Not very noble, huh? All I can say is the mechanical process of writing soothes me, the mental exercise of framing words and sentences into a coherent piece orders my mind, and I love to see characters and stories bloom to life...especially when they take on lives of their own and go in directions I had never originally planned...

Did I mention the part abut making stuff up being cool?

www.kevinlucia.net (http://www.kevinlucia.net)

04-17-2006, 10:06 AM
It is an amazing place to be, doing what I love to do and sensing the prodding of the Holy Spirit to do specific projects. I went to a writers seminar in February and was taking notes when all of the sudden the title of my book came to me, not the book I was working on, but a new title. I am in the process of writing several books about grief and had never considered doing a devotional about the topic until that moment. I knew in an instant that this is what I am supposed to do right now. So, I am writing a book proposal while I write the devotionals. I purchased the domain name for the title (I know, publishers often change a title, but I am not planning to budge on the title!)

I am recording the journey from here to publication on my blog.

This is one of several times I have felt commissioned by God for a specific assignment. Each time, I did what I believed I was supposed to and met with success. My job is to follow God's lead and be obedient. The rest is in His capable hands.

04-17-2006, 04:21 PM
Interesting input, everybody!


04-17-2006, 08:11 PM
I believe I have been called by God. I've loved writing since I could hold a crayon, and I remember asking God specifically when I was 12 or so if that's what He purposed for me to be. He answered me in a VERY specific way, and has continued to do so throughout my life.

Of course, I don't ask anymore, because I've received my answer. Now it's up to me to write, and not waste the gift and talent He blessed me with. (That's not saying I don't have a lot to learn in the way of polishing my writing, etc.)

Great thread. It gave me time to pause and thank the Lord for His goodness.

Hope you all had a Happy Easter!

04-25-2006, 07:29 PM
Round-a-bout answer. I think I feel a generic sense of purpose and hope my writing is not a waste of time, a useless diversion.

In some respects, I think God gives everyone talents, gifts, and abilities. An evangelist without the spiritual inclination is simply a great salesman. A prophet without the right spiritual inclination is a critic. But we all have within us, something to help bring about "Thy kingdom come; Thy will be done on earth as it is in heaven"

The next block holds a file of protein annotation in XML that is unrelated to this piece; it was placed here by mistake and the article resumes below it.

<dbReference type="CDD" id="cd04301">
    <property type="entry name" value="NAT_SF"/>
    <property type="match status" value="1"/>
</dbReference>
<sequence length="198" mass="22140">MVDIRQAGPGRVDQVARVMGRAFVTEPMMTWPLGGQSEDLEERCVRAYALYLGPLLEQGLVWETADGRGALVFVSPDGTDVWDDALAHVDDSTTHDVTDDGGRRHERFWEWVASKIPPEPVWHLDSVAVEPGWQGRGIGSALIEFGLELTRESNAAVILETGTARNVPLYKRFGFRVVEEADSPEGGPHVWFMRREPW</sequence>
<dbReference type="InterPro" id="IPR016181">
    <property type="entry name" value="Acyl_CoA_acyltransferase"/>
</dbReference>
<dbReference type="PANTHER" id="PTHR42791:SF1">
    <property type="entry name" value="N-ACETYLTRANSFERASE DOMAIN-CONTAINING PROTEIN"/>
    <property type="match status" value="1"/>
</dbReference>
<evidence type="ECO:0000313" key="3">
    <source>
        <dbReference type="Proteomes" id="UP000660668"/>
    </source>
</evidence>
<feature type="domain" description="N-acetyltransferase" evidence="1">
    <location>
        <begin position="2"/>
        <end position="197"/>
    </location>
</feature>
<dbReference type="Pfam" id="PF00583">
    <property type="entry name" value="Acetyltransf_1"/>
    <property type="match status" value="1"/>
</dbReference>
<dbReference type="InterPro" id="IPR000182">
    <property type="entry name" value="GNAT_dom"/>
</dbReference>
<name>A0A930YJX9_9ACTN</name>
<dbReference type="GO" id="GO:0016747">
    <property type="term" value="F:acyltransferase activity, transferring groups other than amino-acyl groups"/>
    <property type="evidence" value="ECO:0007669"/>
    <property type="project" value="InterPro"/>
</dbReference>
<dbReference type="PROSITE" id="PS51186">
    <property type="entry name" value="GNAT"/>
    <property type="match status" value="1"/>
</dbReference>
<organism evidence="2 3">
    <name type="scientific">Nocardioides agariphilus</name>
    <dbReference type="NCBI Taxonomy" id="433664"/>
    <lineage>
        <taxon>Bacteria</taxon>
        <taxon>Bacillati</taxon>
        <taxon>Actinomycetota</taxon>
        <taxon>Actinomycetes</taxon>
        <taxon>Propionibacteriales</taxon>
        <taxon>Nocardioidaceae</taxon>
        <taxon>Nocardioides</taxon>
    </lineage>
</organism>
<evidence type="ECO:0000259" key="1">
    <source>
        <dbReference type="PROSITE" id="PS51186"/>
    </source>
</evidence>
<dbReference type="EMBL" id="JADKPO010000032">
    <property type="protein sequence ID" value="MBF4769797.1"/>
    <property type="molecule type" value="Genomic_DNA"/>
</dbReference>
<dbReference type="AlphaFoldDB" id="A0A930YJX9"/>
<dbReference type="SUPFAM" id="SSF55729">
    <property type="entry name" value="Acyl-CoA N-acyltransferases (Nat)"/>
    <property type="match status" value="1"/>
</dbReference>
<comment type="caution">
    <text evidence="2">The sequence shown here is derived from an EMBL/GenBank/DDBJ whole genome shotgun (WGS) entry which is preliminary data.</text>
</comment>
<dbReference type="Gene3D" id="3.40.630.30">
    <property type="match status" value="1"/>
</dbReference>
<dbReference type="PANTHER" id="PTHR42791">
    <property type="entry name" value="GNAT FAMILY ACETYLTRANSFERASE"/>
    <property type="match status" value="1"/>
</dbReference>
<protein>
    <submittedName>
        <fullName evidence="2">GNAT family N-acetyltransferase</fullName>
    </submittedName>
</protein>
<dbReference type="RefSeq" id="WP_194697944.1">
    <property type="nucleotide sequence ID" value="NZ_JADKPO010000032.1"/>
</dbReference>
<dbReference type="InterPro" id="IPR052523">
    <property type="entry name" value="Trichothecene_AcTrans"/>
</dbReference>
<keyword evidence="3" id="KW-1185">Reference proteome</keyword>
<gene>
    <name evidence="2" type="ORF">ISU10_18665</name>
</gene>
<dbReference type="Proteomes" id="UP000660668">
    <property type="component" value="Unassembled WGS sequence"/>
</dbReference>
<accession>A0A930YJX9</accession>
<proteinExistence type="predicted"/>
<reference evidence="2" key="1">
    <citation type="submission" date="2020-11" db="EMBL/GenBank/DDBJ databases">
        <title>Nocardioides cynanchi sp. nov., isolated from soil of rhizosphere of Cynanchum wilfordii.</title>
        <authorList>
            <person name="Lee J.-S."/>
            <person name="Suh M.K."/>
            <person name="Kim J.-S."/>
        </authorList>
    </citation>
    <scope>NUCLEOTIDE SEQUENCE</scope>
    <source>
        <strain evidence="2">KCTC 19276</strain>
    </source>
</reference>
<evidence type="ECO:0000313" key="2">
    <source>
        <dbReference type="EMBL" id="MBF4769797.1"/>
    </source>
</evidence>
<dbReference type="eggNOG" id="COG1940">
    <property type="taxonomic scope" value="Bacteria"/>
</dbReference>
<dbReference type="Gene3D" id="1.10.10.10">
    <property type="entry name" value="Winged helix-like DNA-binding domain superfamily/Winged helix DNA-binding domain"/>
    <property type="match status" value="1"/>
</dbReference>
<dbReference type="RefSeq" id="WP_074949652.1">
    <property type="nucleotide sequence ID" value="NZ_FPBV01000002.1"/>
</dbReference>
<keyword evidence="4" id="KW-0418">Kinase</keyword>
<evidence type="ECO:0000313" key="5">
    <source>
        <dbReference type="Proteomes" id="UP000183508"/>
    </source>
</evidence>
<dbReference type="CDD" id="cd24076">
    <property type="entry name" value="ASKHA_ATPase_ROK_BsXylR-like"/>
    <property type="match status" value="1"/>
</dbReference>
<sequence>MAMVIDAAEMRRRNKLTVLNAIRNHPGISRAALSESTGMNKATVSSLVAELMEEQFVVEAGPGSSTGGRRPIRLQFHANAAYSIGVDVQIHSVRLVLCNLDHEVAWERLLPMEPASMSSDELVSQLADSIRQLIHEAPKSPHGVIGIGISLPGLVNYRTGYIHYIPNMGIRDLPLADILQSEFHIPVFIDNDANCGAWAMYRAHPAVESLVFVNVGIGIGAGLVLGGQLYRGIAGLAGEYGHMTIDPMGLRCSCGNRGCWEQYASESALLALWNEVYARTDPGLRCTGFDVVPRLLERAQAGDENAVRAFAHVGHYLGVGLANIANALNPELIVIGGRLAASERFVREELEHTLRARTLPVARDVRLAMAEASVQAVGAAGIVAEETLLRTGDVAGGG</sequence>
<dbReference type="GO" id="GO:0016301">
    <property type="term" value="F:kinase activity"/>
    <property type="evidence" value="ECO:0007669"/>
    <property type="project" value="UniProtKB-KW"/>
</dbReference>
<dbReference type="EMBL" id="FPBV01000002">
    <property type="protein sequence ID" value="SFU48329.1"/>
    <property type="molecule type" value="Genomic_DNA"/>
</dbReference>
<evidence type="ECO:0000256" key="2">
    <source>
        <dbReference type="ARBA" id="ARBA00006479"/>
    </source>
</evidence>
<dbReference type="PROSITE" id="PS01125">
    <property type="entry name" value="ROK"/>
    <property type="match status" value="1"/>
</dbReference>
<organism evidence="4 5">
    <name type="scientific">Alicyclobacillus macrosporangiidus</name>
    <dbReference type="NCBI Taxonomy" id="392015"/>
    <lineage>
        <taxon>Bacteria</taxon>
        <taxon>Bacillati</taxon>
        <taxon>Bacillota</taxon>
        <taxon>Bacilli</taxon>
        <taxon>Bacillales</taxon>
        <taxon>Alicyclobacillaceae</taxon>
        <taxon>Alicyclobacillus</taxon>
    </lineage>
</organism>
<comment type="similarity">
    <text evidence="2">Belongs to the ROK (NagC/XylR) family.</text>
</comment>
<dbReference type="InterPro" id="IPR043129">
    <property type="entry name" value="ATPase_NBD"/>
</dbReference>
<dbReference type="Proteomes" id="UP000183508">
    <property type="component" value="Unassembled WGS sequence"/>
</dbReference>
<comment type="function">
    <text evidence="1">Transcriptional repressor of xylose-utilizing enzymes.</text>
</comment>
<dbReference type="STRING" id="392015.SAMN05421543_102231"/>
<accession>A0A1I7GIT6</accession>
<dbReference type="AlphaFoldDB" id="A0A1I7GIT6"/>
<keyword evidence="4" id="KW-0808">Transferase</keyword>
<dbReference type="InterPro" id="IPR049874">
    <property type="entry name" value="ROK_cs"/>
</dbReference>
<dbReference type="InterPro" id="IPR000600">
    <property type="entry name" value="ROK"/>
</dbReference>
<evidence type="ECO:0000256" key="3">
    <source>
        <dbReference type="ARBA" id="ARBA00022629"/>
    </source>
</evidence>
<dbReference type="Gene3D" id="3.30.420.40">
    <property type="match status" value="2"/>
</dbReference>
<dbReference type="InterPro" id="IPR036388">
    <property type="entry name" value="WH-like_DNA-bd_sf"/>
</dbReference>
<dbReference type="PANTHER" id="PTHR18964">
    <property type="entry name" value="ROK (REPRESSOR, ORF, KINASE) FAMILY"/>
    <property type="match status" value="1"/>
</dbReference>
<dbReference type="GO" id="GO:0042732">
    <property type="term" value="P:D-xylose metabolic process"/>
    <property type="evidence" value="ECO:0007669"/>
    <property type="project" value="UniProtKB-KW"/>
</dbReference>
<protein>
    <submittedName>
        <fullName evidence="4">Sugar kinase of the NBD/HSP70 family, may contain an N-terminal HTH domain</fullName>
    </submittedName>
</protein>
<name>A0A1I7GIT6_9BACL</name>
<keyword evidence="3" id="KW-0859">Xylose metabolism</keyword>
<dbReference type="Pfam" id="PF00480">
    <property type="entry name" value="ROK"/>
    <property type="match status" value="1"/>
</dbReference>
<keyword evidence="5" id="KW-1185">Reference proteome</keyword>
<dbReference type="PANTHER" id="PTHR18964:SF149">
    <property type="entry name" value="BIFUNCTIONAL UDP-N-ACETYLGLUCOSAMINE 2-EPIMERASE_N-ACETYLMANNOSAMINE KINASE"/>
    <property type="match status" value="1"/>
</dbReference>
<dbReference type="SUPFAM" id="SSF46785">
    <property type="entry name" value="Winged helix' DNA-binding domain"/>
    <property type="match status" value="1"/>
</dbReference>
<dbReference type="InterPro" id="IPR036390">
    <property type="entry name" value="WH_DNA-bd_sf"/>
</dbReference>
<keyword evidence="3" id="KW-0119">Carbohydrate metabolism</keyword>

But within that mix, I think we have certain options. I just hope at the end of the day I haven't invested everything in wood, hay and stubble, and missed greater opportunities.

05-01-2006, 12:03 AM
Am I "called" to write? Absolutlely. It's taken me a long time to realize this, but it's what the Father has gifted me with. And I'll use it as long as he makes me able.

05-02-2006, 02:09 AM
Very wise ...


05-14-2006, 08:52 AM
Do you all feel "called" to write? That it's part of your mission? Your vocation? Or -- in my case -- a creative way to avoid house work?

What say you?


I've always known I was going to be a writer, from about the age of nine years. My father recognized my abilities and told me I could be a great writer someday, if I worked hard at it.

But when I became a Christian three years ago (April 3rd, 2003), I was not so sure any more, partially because of an attitude within the church I was going to at the time, that writing was not of God.

The first thing I asked the Lord when I accepted Him into my heart, was what He thought I should do with my life. His reply, as impressed upon my heart, was to continue what I was doing--which, of course, was writing.

So yes, I think that writing is a calling that God has given me, and that as I continue to pursue the goal of becoming better and getting published, I am pressing 'toward the mark for the prize of the high calling of God in Christ Jesus,' that the Apostle Paul spoke of.

Calla Lily
05-17-2006, 05:46 AM
Slight derail...

I noticed that many of us are saying we started writing at age 9 or 10--more at 9.

Kinda cool--is that the age when our brains get enough in gear to start creating rather than just absorbing?

If I'd had anything more than Psych 101 and a quick Methods course for teaching, I might be able to answer my own question. Alas, I cannot. Anyone?

September skies
05-17-2006, 07:03 AM
I think we are "called" to write. Or maybe it's in our genes. I wrote my first story in fifth grade and was totally hooked. I still have my elementary, middle school and high school journals and binder after binder of stories I wrote. I was 8 when I wrote my first poem and 9 with my first stories.
In fact, I still have six stories -- all with a big fat "A" on them -- written in pencil when I was in sixth grade.